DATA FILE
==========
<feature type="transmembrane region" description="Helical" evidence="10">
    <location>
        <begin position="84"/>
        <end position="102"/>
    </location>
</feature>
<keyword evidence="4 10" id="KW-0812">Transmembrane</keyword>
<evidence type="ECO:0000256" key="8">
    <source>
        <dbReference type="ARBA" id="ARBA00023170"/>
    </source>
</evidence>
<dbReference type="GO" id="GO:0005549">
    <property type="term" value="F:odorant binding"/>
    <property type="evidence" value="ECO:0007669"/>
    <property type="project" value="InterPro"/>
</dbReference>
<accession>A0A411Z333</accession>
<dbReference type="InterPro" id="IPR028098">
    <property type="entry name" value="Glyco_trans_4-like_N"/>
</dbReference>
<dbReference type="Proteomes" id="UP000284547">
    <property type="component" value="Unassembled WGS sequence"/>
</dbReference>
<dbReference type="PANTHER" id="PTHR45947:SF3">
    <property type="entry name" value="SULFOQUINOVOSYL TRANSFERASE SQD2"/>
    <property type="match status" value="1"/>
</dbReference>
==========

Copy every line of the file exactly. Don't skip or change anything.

<feature type="transmembrane region" description="Helical" evidence="10">
    <location>
        <begin position="84"/>
        <end position="102"/>
    </location>
</feature>
<keyword evidence="4 10" id="KW-0812">Transmembrane</keyword>
<evidence type="ECO:0000256" key="8">
    <source>
        <dbReference type="ARBA" id="ARBA00023170"/>
    </source>
</evidence>
<dbReference type="GO" id="GO:0005549">
    <property type="term" value="F:odorant binding"/>
    <property type="evidence" value="ECO:0007669"/>
    <property type="project" value="InterPro"/>
</dbReference>
<accession>A0A411Z333</accession>
<dbReference type="InterPro" id="IPR028098">
    <property type="entry name" value="Glyco_trans_4-like_N"/>
</dbReference>
<dbReference type="Proteomes" id="UP000284547">
    <property type="component" value="Unassembled WGS sequence"/>
</dbReference>
<dbReference type="PANTHER" id="PTHR45947:SF3">
    <property type="entry name" value="SULFOQUINOVOSYL TRANSFERASE SQD2"/>
    <property type="match status" value="1"/>
</dbReference>